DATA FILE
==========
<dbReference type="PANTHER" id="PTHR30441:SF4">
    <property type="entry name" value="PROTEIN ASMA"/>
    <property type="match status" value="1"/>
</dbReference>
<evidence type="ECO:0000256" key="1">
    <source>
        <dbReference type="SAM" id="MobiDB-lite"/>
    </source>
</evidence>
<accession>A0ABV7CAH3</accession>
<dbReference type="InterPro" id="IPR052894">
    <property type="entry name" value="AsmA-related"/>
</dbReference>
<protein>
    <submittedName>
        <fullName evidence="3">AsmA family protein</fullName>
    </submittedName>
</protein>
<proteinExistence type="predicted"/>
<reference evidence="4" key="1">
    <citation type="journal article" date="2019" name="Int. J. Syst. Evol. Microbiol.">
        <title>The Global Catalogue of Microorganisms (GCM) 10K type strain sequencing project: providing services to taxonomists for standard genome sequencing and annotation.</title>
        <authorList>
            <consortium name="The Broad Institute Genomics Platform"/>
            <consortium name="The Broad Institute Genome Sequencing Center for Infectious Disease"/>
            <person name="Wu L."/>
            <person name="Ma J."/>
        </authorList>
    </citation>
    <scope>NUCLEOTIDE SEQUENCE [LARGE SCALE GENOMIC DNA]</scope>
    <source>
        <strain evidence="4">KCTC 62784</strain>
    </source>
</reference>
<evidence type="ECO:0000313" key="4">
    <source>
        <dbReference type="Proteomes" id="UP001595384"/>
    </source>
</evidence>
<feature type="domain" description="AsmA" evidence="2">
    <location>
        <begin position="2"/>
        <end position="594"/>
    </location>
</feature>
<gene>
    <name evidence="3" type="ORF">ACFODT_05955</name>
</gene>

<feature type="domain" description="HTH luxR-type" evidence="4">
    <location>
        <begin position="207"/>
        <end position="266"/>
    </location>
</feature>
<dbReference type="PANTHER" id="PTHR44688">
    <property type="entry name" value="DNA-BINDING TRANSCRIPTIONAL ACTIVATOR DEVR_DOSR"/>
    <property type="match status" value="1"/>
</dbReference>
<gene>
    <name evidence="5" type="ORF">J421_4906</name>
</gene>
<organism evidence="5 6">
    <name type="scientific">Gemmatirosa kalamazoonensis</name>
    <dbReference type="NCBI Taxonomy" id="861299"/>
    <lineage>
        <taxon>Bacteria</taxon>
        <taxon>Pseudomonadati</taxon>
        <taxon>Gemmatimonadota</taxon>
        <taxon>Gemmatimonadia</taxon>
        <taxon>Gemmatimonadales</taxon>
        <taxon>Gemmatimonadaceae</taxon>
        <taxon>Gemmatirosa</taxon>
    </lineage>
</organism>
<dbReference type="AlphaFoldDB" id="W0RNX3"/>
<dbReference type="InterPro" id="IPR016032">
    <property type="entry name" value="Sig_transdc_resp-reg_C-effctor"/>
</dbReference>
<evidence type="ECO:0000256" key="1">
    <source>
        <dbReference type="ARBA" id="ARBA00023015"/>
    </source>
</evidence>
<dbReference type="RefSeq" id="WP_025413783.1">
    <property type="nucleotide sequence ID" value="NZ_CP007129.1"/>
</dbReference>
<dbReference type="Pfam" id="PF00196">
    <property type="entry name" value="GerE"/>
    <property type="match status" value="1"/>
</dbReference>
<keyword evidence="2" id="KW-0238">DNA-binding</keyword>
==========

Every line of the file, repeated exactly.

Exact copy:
<dbReference type="PANTHER" id="PTHR30441:SF4">
    <property type="entry name" value="PROTEIN ASMA"/>
    <property type="match status" value="1"/>
</dbReference>
<evidence type="ECO:0000256" key="1">
    <source>
        <dbReference type="SAM" id="MobiDB-lite"/>
    </source>
</evidence>
<accession>A0ABV7CAH3</accession>
<dbReference type="InterPro" id="IPR052894">
    <property type="entry name" value="AsmA-related"/>
</dbReference>
<protein>
    <submittedName>
        <fullName evidence="3">AsmA family protein</fullName>
    </submittedName>
</protein>
<proteinExistence type="predicted"/>
<reference evidence="4" key="1">
    <citation type="journal article" date="2019" name="Int. J. Syst. Evol. Microbiol.">
        <title>The Global Catalogue of Microorganisms (GCM) 10K type strain sequencing project: providing services to taxonomists for standard genome sequencing and annotation.</title>
        <authorList>
            <consortium name="The Broad Institute Genomics Platform"/>
            <consortium name="The Broad Institute Genome Sequencing Center for Infectious Disease"/>
            <person name="Wu L."/>
            <person name="Ma J."/>
        </authorList>
    </citation>
    <scope>NUCLEOTIDE SEQUENCE [LARGE SCALE GENOMIC DNA]</scope>
    <source>
        <strain evidence="4">KCTC 62784</strain>
    </source>
</reference>
<evidence type="ECO:0000313" key="4">
    <source>
        <dbReference type="Proteomes" id="UP001595384"/>
    </source>
</evidence>
<feature type="domain" description="AsmA" evidence="2">
    <location>
        <begin position="2"/>
        <end position="594"/>
    </location>
</feature>
<gene>
    <name evidence="3" type="ORF">ACFODT_05955</name>
</gene>

<feature type="domain" description="HTH luxR-type" evidence="4">
    <location>
        <begin position="207"/>
        <end position="266"/>
    </location>
</feature>
<dbReference type="PANTHER" id="PTHR44688">
    <property type="entry name" value="DNA-BINDING TRANSCRIPTIONAL ACTIVATOR DEVR_DOSR"/>
    <property type="match status" value="1"/>
</dbReference>
<gene>
    <name evidence="5" type="ORF">J421_4906</name>
</gene>
<organism evidence="5 6">
    <name type="scientific">Gemmatirosa kalamazoonensis</name>
    <dbReference type="NCBI Taxonomy" id="861299"/>
    <lineage>
        <taxon>Bacteria</taxon>
        <taxon>Pseudomonadati</taxon>
        <taxon>Gemmatimonadota</taxon>
        <taxon>Gemmatimonadia</taxon>
        <taxon>Gemmatimonadales</taxon>
        <taxon>Gemmatimonadaceae</taxon>
        <taxon>Gemmatirosa</taxon>
    </lineage>
</organism>
<dbReference type="AlphaFoldDB" id="W0RNX3"/>
<dbReference type="InterPro" id="IPR016032">
    <property type="entry name" value="Sig_transdc_resp-reg_C-effctor"/>
</dbReference>
<evidence type="ECO:0000256" key="1">
    <source>
        <dbReference type="ARBA" id="ARBA00023015"/>
    </source>
</evidence>
<dbReference type="RefSeq" id="WP_025413783.1">
    <property type="nucleotide sequence ID" value="NZ_CP007129.1"/>
</dbReference>
<dbReference type="Pfam" id="PF00196">
    <property type="entry name" value="GerE"/>
    <property type="match status" value="1"/>
</dbReference>
<keyword evidence="2" id="KW-0238">DNA-binding</keyword>